Hours: 9 a.m. - 5 p.m. Admission: $12 Adults, $7 Child
Find out about the animals, events, behind the scenes information and more from the staff of Blank Park Zoo.
Have you taken the opportunity to explore International Snow Leopard Trust’s (ISLT) website? It’s everything snow leopard - packed full of information about their mission, projects, animals in the wild and in captivity – it’s all there. You can even send a free e-card to a friend!
The site shares information about what’s happening out in the field. Want to see first-ever photos of cubs in the wild? Or understand the purpose of the tracking collars on wild cats (and follow them via satellite)? Or about what the researchers are currently focusing on? It’s all there.
You can help snow leopards by becoming a Citizen Scientist for ISLT! Every year, ISLT cameras take thousands of images, and they are seeking individuals to help review the images – either labeling the various species or indentifying specific snow leopards. This will help the researchers know what animals were where when. If you are interested in more information, please contact ISLT today!
Also on the website is something else that’s very important – Snow Leopard Enterprises. There is an amazing story behind SLE, but we’ll dive into that on the next blog. Until then!
--- Kathy Krogmeier, BPZ Volunteer
Looking into those deep, beautiful eyes, how can you help but fall in love with the majestic snow leopard. Watching them in motion leaves absolutely no doubt of why they are called the ghost of the mountains. They are so graceful, and in the wild, they blend in perfectly with their surroundings. They just seem to disappear.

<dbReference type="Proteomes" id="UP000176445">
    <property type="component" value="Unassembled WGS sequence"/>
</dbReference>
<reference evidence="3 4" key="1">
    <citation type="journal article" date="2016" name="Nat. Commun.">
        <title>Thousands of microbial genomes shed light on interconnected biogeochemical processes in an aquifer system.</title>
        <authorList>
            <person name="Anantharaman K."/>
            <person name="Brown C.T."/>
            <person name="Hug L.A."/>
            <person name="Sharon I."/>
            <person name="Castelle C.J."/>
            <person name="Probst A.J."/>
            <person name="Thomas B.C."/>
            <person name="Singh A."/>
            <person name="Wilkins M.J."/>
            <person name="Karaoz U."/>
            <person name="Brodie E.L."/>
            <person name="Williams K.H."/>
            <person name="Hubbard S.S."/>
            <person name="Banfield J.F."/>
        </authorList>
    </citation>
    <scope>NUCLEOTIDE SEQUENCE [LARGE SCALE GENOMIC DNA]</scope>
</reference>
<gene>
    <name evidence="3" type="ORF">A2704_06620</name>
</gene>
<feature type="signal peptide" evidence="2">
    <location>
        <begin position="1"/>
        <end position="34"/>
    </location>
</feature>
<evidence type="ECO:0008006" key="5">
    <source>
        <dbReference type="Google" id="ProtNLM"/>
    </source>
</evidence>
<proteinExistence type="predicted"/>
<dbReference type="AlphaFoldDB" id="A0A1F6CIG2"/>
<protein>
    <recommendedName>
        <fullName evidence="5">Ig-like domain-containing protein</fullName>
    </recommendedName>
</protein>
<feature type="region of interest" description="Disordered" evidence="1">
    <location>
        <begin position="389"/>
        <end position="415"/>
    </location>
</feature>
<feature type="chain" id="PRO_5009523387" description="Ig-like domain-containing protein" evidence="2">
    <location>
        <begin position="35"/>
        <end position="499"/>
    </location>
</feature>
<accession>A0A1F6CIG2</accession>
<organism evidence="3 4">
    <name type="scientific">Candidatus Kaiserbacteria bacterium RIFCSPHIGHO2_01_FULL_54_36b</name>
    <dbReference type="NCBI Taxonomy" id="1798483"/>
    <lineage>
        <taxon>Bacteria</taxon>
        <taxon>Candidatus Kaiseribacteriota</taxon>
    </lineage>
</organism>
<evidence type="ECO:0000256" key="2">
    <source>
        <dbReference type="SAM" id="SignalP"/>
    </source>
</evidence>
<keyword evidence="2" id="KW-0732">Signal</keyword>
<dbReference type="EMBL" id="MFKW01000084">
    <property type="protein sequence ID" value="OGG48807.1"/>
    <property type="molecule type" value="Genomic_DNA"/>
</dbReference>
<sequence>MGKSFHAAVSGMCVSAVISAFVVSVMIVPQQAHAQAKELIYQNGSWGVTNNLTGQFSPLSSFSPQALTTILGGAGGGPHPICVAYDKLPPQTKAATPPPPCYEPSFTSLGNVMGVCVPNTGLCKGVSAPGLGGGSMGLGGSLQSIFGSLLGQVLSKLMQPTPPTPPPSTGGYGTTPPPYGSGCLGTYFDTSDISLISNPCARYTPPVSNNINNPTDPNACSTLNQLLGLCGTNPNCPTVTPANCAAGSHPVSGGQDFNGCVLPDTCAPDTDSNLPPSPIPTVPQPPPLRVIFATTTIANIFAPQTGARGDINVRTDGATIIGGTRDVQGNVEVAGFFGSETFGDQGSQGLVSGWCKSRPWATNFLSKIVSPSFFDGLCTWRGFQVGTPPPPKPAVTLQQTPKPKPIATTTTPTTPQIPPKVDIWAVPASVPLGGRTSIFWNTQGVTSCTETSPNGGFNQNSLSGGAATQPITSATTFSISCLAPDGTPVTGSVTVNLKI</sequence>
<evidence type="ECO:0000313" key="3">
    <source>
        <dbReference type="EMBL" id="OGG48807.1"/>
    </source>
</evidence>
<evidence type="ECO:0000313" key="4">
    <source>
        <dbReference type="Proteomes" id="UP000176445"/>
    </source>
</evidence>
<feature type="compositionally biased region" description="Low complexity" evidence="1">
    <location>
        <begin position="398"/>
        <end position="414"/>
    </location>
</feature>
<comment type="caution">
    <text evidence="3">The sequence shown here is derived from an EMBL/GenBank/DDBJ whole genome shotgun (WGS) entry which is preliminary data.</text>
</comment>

In 1999, Blank Park Zoo’s Conservation Committee was very intrigued by an article in “Wildlife Conservation” magazine about a researcher studying snow leopards. He had little to no equipment, and what he did have was inadequate for high-altitude research. This was also the year our Tom and Jo Ghrist Great Cats Complex was opening, and the idea was formed to sponsor a snow leopard project to celebrate the return of the snow leopards to BPZ.
The Committee connected with the International Snow Leopard Trust, the premier snow leopard research organization. They are dedicated to finding real-life conflict resolutions and solutions – working in tandem with local people to improve their lives and protect snow leopards.
Back then, we chose a specific project to help support. Our first project was a conflict resolution workshop held in a remote area in the very northern tip of India, high in the Himalayan Mountains. The purpose of the workshop was to begin a dialogue between local herdsmen and the conservation teams.
In addition, funds were also available to purchase three GPS units for the park rangers and staff. This allowed for more accurate reporting of locations. And, best of all, it circled back to our initial thought from the magazine article – let’s help the snow leopard researchers!
We have continued our support to ISLT every year since 1999, and, I’m happy to report, it will continue into the future. ISLT is one of our “heritage” programs within our conservation efforts. That means, each year, conservation funds will be set aside for the International Snow Leopard Trust.